Extracts taken from the Scary Mother Manifesto.
- I shall maintain a sense of humor about all things motherhood, for without it, I recognize that I may end up institutionalized. Or, at the very least, completely miserable. - I shall not compete with the mother who effortlessly bakes from scratch, purees her own baby food, or fashions breathtaking costumes from tissue paper. Motherhood is not a competition. The only ones who lose are the ones who race the fastest.
- I shall never claim to know everything about any child but my own. (who still remain a mystery to me.)
- I shall not preach the benefits of breastfeeding or circumcision or home schooling or organic food or co-sleeping or crying it out to a fellow mother who has not asked my opinion. It’s none of my damn business.
- I shall try my hardest to never say never, for I just may end up with a loud-mouthed, bikini clad, water gun shooting toddler of my very own.
- I shall remember that no mother is perfect and my children will thrive because, and sometimes even in spite, of me.
Why am I putting this up on my blog - its a reminder than other than trying to get myself well I am also a single mum trying to parent my child under challenging circumstances. Mcmillian have a very useful leaflet on how to explain cancer to your children and the emotional impact it can have and for me honesty is the best policy with a positive spin especially with a chold who wants to know everything! Each step of the way my son has travelled with me on this journey as well, being sent away to very kind family to help me recover and heaped more responsibility on him but trying to maintain to let him still be a child learning from experiences both good and bad. My son has his moments when he pushes both mine and other peoples buttons he is 13 not yet an adult but trying to be with the need to be the young child within him who needs approval, hugs and unconditional love. When I have my chemo my only concern is that he may be able to go to people as a bolt hole when I have my bad days, or someone will cook him dinner when I don't want to eat or cannot cook myself - having that continquency would be great weight of my mind. But understanding others children is not an easy thing to do even if you think you do. You understand your children much better than anyone else - their moods, what makes them happy, whats the best way to discepline them and to look after their emotional security but even then teenage thoughts and needs can be a mystery - totally agree with Scary Mother! I don't always get it right, but I do my best. My son is not the easiest of children as he can't ever sit down, jumping from one idea to another, likes to wind up people deliberately/and not deliberately and succeeds- hard to keep up with. But on the whole he is a good kid and in his own way is being very supportive, protective and loving. Its not only me who have had challenges over the last two years, he has as well and I want to him to be able not to look over his childhood not with regret and saddness but at all the good things he has achieved and the happy times. We both need some good things to look forward to, and that will be my next mission to try to do this at each milestone of the chemo.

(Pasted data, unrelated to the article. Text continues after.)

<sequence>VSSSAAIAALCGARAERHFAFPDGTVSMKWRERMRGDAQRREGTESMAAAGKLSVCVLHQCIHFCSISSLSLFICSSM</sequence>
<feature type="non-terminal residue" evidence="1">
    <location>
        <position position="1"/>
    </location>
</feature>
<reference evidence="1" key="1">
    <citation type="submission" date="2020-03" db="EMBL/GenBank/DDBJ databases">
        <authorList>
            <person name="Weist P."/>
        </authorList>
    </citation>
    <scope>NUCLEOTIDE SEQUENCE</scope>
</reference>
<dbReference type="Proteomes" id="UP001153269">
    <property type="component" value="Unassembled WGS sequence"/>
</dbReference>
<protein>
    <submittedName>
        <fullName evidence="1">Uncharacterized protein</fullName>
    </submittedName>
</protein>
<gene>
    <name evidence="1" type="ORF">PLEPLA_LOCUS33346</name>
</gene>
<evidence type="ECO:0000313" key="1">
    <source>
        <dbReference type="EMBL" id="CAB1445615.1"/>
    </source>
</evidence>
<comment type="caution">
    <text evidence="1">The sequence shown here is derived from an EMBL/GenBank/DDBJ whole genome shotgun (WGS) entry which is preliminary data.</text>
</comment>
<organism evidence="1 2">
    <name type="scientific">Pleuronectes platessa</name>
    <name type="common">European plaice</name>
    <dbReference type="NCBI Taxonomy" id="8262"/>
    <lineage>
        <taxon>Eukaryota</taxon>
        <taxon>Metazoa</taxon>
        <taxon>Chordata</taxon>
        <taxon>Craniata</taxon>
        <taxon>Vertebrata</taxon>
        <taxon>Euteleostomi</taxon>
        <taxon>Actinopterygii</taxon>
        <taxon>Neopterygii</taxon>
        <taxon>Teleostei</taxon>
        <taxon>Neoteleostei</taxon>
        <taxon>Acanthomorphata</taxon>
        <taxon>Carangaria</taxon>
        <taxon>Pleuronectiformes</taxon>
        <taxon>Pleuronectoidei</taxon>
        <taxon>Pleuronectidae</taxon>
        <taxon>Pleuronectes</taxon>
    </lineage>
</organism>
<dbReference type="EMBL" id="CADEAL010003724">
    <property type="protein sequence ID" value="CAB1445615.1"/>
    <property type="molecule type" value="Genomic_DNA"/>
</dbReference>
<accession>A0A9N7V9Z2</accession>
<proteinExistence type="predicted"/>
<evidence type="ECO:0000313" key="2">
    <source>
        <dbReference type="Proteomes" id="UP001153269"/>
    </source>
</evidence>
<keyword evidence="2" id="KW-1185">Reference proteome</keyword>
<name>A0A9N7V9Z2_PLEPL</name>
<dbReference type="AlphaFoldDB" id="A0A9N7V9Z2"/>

Will know more tomorrow - the waiting game is the hardest to cope with most of all. Last week I posted on facebook Katherine Jenkins singing the hymn Dear Lord and Father of Mankind with the last line "O Still Small Voice of Calm" - and that is really what I am striving to find in my soul that still small voice of calm.
O still small voice of calm"